Almost every Sunday, Fannie Ash could be found at Jordan Grove Missionary Baptist Church greeting worshipers, tending the children or sitting in her fifth row pew, listening to the pastor lead the service.
But Ash, 78, a mother, grandmother and devout Christian, won’t be there this Sunday to hear Pastor Douglas Cook words from the pulpit.
She was struck by a 1996 red Ford pickup truck just after 7 p.m. Monday as she walked across Northwest 12th Avenue to a revival service the church. The pickup’s driver was under the influence of alcohol, police say.
Ash was rushed to Jackson Memorial Hospital, where she died.
“I am just torn up right now,” said Pastor Cook, who said Ash has been attending the church for more than 40 years. “It’s going to be hard not to see her there.”
Police say the Ford driver, Marty Leven Howard, 55, of Miami, kept going. But he returned to the scene after his children at home convinced him to come back.
According to the arrest report, Howard walked up to an officer at the scene, driver’s license in hand, and said, “Let me tell you something. I’m the one that was driving. I hit somebody.”
Howard told police he saw area residents emerge from an apartment building with guns, so he drove off.
“He stated that she jumped out of nowhere,” the detective wrote in the report.
Officers gave Howard a roadside sobriety test after noticing bloodshot eyes, slurred speech and an odor of alcohol, according to the report. He was charged with DUI manslaughter.
Ebony Bell, who witnessed the accident, told police she was on the second floor of the apartment building at 6040 NW 12th Ave. when she saw the truck strike Ash crossing the street. Bell screamed at the driver to stop, but he continued, the report says.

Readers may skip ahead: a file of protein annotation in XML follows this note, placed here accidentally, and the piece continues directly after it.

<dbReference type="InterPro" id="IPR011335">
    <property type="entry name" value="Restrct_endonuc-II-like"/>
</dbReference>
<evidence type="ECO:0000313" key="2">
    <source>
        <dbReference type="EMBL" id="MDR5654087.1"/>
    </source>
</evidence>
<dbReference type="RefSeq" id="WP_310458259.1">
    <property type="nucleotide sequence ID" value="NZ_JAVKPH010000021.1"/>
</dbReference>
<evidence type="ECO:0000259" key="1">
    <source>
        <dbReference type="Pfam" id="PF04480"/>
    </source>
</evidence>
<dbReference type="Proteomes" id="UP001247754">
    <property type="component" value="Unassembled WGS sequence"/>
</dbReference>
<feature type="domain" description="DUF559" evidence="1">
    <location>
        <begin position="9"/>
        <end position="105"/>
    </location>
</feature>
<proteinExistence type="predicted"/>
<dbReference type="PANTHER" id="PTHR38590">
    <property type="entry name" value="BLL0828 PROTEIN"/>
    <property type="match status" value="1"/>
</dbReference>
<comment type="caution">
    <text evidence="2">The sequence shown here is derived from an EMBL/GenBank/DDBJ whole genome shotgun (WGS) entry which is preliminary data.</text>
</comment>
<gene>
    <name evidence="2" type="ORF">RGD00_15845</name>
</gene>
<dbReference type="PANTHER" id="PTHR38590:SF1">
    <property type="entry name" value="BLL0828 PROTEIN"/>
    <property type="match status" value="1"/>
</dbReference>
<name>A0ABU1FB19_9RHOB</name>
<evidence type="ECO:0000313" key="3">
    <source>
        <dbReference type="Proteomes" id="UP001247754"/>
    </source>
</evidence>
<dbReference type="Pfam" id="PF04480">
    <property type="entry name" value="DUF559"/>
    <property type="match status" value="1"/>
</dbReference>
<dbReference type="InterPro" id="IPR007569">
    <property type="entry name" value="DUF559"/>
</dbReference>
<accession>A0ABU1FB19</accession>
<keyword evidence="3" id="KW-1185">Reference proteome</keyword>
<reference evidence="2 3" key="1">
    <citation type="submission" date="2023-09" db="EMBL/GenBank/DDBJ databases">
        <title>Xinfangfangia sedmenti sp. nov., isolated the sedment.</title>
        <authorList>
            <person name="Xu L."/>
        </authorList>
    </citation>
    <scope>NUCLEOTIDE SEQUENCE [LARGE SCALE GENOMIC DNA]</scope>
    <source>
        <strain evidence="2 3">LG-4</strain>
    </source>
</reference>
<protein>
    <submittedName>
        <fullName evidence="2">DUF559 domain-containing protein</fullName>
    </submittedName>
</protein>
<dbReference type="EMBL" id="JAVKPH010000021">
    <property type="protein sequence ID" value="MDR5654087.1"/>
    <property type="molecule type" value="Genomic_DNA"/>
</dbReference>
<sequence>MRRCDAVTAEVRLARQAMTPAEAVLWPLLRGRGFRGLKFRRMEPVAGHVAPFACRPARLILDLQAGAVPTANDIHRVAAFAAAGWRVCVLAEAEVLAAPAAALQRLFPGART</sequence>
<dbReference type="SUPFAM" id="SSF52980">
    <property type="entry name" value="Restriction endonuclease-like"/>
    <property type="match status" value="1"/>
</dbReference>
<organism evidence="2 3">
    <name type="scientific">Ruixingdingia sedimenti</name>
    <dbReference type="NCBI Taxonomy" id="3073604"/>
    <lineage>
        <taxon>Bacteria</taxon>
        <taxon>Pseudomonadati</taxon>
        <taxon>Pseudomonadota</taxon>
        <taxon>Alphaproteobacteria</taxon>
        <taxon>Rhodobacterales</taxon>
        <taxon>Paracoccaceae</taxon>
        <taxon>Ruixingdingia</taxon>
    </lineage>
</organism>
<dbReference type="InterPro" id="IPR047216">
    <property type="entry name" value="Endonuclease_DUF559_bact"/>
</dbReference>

Ash’s son Darryl Ash said he was sitting on his couch when his mother said goodbye and headed to church -- something she did all the time.
He then heard a boom.
“I just felt it in my heart that it was my mama,” he said as he stood outside of the apartment he shared with her. “I ran outside and she was laying on the ground.”
Darryl Ash said it was hard to believe that Howard left after hitting his mother.
“He had to be forced to come back,” he said through tears.
As word spread about Ash’s death Tuesday many family members and friends gathered at her apartment where she often sat outside and talked to everybody.
Ash used to sit outside with friends Thelma Sanders and Betty Dixson, known as the Golden Girls. They talked about family, the weather and “anything else going on.”
“I am sure going to miss her,” said Sanders. Her white lawn chair sat empty while Dixson and Sanders talked.
Roketa Mansfield, Ash’s daughter-in-law, said the retired hospital housekeeper was well know in the neighborhood because she talked to everybody.
“I can’t even put it into words,” she said. “It feels like a bad dream.”
Howard, who has a lengthy record that dates back to the 1970s with charges including larceny, driving without a license and public intoxication, was being held on a $236,000 bond.
Darryl Ash said his mother had six sons and one daughter and “too many grandchildren to count.” She loved church and helping others, he said.
He said he now has to begin the difficult process of planning his mother’s funeral.
“He took my world,” he said.